WHEN she quit high school at 15, got married at 17 and became a mother at 18, Erica Prosser never envisaged she would one day be an award-winning principal.
The Holy Spirit College principal was the only Queensland teacher to win an Australian Scholarships Group National Excellence in Teaching Award earlier this year.
She received a Leadership and Development Award in Melbourne for her dedication and contribution in helping disengaged students succeed in life.
Despite her achievements, she refused to take all the credit for her win.
“It’s thanks to all the hard work that our staff at the Cooktown and Cairns campuses do behind the scenes and on a daily basis with our young people to keep them engaged and finding different ways to keep them on track and develop that sense of hope,” she said. “It’s the team that makes the leader look good.
“Without that really good team a leader doesn’t look all that flash.”
Mrs Prosser can relate to the students at Holy Spirit.
It wasn’t until her son was in Year 9 and her daughter in Year 11 that she went back to school to finish Year 12.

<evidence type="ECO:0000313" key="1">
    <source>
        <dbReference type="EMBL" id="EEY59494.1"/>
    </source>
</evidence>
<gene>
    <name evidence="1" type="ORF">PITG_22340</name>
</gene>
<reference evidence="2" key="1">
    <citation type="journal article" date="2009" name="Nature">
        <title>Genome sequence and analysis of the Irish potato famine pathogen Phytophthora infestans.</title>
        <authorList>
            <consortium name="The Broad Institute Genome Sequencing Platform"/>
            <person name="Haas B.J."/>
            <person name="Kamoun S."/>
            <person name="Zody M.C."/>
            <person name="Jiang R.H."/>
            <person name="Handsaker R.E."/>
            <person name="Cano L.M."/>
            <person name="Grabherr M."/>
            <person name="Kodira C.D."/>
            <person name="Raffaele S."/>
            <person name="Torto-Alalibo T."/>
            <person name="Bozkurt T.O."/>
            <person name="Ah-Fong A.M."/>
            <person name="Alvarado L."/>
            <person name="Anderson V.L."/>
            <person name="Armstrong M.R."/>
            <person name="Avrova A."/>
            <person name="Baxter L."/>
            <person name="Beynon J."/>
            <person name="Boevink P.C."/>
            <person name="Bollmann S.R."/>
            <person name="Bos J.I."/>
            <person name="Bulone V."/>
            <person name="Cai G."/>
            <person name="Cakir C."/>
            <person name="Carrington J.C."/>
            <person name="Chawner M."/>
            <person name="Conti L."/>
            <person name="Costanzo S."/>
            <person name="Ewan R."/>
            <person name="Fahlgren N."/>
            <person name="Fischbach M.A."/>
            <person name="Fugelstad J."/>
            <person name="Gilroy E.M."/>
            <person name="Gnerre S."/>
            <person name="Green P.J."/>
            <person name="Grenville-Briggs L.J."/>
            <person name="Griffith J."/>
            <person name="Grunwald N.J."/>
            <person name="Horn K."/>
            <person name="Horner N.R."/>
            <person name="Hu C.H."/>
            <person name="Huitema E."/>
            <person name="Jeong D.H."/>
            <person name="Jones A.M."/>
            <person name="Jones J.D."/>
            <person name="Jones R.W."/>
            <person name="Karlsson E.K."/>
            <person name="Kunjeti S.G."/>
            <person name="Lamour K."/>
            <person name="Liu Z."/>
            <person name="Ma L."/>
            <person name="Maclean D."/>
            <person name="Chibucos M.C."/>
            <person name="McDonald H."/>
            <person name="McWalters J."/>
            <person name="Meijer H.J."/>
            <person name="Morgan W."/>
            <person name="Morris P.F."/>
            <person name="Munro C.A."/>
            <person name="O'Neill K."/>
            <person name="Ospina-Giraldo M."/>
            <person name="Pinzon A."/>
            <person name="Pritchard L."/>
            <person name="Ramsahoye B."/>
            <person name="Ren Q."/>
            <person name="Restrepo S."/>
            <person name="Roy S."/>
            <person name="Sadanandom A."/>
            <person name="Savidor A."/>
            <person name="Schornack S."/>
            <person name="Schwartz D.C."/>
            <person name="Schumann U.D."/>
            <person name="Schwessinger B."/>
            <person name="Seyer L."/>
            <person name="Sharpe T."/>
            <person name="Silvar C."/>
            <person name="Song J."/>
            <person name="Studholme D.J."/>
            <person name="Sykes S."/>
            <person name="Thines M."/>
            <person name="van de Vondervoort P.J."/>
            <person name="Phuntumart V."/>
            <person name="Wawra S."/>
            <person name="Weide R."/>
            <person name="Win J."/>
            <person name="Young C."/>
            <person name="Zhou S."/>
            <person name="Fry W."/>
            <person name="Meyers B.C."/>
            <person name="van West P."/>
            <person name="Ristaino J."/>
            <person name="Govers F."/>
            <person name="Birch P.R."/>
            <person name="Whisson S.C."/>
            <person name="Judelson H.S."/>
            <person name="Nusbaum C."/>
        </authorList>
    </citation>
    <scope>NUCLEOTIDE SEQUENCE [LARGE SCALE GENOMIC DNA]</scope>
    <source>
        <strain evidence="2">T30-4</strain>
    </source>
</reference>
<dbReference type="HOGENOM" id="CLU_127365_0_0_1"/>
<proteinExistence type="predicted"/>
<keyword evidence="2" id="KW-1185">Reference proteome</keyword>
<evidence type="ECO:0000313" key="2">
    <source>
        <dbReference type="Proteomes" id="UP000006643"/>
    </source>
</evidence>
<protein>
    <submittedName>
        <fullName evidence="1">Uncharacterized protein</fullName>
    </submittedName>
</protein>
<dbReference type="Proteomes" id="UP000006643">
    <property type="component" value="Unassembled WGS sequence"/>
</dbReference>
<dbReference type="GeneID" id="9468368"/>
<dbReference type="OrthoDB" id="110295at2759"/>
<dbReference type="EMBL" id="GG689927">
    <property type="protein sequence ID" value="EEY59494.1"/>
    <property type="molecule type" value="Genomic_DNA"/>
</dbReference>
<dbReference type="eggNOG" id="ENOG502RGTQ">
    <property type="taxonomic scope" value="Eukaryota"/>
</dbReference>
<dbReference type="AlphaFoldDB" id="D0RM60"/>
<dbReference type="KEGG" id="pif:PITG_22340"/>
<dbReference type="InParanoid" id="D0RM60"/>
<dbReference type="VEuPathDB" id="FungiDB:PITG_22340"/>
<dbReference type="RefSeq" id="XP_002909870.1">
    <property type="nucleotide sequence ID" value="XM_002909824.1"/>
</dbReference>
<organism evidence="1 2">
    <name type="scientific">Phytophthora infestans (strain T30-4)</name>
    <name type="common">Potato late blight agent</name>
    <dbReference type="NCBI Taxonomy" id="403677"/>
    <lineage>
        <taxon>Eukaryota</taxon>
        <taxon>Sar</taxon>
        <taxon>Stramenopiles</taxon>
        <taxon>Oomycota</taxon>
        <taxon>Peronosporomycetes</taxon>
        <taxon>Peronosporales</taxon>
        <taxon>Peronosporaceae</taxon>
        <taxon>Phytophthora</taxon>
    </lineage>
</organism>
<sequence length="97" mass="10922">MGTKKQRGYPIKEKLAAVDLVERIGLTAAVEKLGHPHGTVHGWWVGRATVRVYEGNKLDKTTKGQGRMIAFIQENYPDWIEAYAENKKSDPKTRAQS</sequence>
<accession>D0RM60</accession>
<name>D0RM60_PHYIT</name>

She studied further to go on and become a teacher when she was 41.
Since then, she always had a passion for helping students who were not doing well in mainstream schools.
She taught in remote Northern Territory and Western Australian schools before taking up her position at Holy Spirit.
Now into its third year, the college has already made an enormous impact on disengaged students.
“It is going way beyond expectations,” Mrs Prosser said. “We have young people who are in school-based apprenticeships, some who have gained traineeships, others in full apprenticeships and other young people in school-based traineeships.
“Some have moved back into mainstream education and others are doing TAFE courses at the moment.”
Other students have been recognised for their artistic abilities.
The Holy Spirit campus in Cairns has 60 students and Cooktown has 29.
The students at both campuses know about Mrs Prosser’s past experiences.
“If I hadn’t have had that background, I wouldn’t be able to do what I do here with these kids,” she said.
“I can say to them that I’ve done stuff and achieved what I wanted to achieve through my way of working.
“I’m really passionate about young people being able to find themselves, find the opportunities out there and walk a bit shorter path than I did.”
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